Joe Honick, GMA International Ltd (Jun. 11, 2013): This does not carry much significance, especially since no one is forced to take the Chinese money. It also ignores similsr bgut long ago heasvy Japanese and German investments that endured for good or otherwise. Somehow Americans don't seem to be wary of our own heavy investment abroad where many billions are often psarked for tax purposes. In other words, this is a "so what?" statistic.
Ronald N. Levy (Jun. 11, 2013): Chinese are becoming the new Jews, suspected and resented because they have money. Jews were driven from country to country so they often couldn't own farms and factories and went into fields that were open--professions and finance.
The Chinese have also suffered discrimination including discriminatory immigration policies by the U.S. and Europe where ctivts urged "ban the yellow peril" so China went into what it could, providing the world with low cost labor and high quality ports.
The Chinese have had four things going for them.
1. END OF STARVATION. Under the extremely corrupt previous government, millions of Chinese starved to death every year, year after year, millions more strarvation deaths every year, but the new government ended that by splitting up the food more fairly.
2. AUTHORITARIANISM. Most people prefer maximum freedom but in India a billion-dollar Tata auto plant had to close because of community activists not stopped by the government. China doesn't permit that destructive kind of activism so plants stay open and the public gets the benefit of plants that are producing.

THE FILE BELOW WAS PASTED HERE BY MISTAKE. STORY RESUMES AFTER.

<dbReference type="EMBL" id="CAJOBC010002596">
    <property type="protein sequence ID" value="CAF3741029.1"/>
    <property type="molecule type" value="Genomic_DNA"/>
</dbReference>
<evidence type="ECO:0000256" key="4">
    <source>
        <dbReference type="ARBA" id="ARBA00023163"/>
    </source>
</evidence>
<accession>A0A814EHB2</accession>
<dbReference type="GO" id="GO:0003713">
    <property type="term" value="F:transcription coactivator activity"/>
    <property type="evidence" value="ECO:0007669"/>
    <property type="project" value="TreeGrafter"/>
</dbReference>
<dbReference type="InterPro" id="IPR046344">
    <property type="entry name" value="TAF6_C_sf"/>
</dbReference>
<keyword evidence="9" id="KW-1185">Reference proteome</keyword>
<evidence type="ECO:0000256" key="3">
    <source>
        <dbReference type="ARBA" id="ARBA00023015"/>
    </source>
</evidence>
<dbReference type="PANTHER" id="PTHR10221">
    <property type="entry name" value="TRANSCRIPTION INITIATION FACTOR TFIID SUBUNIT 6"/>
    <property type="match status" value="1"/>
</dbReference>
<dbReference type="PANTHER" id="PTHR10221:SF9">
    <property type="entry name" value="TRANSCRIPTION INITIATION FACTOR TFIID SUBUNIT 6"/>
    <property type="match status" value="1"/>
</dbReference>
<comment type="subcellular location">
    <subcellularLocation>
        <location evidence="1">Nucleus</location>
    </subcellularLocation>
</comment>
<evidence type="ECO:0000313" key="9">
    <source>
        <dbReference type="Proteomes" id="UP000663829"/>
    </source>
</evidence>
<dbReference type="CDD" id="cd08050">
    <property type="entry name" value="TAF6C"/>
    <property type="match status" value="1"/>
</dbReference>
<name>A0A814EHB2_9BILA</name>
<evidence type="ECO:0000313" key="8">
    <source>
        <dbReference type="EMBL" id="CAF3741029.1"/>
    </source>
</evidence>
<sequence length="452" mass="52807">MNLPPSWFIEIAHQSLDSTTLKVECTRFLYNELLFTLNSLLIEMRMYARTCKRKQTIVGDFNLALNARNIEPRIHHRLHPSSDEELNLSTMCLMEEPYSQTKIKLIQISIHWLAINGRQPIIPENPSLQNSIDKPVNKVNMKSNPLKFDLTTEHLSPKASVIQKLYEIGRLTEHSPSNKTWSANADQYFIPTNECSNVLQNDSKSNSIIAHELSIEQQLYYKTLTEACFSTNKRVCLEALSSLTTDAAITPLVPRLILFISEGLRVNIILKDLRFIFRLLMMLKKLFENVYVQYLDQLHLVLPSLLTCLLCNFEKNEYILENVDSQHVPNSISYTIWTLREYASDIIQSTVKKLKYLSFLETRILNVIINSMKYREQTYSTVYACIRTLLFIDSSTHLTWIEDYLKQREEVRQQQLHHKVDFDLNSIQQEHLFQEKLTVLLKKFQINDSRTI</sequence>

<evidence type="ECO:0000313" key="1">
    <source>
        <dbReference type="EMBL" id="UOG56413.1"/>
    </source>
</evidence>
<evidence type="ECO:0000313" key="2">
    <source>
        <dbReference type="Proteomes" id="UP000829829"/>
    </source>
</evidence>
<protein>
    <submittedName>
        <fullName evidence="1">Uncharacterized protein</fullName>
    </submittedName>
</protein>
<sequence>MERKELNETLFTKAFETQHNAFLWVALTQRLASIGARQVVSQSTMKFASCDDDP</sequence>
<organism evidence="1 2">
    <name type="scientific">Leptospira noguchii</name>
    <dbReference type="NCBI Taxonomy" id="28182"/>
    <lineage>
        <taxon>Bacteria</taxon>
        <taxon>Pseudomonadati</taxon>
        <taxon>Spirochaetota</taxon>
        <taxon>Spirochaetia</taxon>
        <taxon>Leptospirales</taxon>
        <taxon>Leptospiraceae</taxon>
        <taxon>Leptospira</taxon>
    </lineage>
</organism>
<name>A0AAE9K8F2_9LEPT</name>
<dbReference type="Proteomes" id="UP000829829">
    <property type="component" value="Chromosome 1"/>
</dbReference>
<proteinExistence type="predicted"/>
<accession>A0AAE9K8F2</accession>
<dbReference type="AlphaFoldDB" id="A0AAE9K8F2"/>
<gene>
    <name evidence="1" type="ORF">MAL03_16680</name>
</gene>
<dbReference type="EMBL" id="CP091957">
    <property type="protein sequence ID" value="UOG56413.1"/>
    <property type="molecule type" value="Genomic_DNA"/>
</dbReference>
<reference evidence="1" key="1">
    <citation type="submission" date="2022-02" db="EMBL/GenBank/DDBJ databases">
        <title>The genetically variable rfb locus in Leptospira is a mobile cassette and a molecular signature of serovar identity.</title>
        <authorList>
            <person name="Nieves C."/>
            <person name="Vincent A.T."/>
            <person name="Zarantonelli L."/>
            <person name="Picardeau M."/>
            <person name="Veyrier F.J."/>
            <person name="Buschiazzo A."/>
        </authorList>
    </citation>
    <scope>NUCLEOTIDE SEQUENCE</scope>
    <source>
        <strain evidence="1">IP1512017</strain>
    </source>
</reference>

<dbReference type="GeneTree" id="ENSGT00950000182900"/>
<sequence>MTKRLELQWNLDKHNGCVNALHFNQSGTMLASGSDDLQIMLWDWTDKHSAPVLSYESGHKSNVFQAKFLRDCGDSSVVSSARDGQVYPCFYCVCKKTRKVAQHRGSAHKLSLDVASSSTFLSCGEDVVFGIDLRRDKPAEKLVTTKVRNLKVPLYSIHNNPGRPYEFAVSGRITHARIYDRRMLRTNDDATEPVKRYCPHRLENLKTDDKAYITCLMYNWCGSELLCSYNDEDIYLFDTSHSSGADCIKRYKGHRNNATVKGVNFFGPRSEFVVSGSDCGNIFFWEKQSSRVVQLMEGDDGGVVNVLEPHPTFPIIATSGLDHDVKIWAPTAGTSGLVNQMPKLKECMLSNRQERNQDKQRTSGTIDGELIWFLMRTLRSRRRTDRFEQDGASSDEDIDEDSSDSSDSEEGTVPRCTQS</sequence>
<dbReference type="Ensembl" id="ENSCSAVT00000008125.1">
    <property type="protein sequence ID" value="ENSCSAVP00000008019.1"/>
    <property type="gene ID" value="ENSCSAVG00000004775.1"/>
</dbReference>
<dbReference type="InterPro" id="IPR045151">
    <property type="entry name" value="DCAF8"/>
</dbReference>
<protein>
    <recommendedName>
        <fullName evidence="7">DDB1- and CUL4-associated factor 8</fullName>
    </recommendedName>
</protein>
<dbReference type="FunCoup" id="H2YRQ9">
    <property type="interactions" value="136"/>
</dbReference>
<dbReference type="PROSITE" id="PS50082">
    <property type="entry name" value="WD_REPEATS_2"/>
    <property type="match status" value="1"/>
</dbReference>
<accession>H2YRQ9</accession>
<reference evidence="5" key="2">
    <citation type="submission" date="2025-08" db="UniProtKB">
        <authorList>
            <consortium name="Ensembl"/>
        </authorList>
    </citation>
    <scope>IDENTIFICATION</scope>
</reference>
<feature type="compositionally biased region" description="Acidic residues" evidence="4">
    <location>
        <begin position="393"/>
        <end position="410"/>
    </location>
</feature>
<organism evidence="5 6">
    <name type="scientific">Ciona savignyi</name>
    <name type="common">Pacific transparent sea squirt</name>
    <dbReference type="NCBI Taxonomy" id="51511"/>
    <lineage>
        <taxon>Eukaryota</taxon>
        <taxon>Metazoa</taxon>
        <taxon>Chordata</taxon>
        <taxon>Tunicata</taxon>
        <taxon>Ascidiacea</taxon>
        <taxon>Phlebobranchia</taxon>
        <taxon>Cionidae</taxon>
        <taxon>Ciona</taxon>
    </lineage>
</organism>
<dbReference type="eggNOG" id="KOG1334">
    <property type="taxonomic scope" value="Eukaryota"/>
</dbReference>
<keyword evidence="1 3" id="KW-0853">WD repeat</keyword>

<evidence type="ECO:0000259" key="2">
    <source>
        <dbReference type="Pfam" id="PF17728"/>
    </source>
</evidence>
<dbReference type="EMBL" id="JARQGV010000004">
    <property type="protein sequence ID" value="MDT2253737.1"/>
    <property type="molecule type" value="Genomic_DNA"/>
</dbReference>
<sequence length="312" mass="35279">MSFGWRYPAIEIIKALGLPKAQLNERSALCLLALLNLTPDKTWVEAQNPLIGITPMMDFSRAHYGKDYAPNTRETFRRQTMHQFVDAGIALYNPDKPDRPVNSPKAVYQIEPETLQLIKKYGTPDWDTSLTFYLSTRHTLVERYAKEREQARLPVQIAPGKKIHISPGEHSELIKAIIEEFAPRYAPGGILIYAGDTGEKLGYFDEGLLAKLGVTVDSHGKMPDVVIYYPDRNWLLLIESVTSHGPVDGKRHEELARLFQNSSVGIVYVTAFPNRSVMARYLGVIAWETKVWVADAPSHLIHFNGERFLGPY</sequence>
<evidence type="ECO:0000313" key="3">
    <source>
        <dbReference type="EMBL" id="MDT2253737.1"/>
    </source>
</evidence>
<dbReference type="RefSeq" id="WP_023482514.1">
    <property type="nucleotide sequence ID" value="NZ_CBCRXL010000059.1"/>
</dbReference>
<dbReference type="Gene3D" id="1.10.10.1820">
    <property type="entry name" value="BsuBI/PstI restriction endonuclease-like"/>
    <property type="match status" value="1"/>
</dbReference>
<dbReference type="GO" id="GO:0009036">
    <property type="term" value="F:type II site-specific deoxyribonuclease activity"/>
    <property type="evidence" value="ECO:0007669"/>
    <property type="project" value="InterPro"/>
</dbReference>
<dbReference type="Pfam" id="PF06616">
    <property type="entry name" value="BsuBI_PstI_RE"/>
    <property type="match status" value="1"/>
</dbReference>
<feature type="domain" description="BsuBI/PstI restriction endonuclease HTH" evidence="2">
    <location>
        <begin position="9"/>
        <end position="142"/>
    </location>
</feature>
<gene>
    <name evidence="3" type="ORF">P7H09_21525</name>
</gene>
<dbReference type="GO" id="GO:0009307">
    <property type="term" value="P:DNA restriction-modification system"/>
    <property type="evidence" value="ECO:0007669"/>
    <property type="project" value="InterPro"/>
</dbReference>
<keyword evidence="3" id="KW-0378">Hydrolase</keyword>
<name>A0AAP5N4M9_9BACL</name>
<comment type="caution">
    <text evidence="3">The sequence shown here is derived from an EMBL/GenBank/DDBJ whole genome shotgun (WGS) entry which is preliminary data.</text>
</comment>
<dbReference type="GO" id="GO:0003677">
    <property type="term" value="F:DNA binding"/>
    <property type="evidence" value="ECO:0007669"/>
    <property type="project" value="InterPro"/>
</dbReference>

3. THRIFT. Even more than Germans who suffered an extremely tough economy after the non-stop Allied economic punishment after World War I, the Chinese also learned to live on very little so when Western exploiters were kicked out or chose to leave, the Chinese saved and had lot of money to lend.
4. RESPONSE TO PERSECUTION. Just as persecuted Jews helped each other to survive, the Chinese have recognized that in spite of all their population they are a persecuted miority, At the entrance to a big park in Shanghai is a sign, put up when the occidentals ruled the orientals, "No Dogs Or Chinese Allowed." I saw that sign which reminds the Chinese of how things used to be and why they should stick together.
The good news for the U.S. is that China is a huge potential market for the U.S. which can mean tens of millions of additional American jobs plus good financing for our government and our companies--and a higher standard of living for Americans.
That means opportunity for us and we can use it or lose it.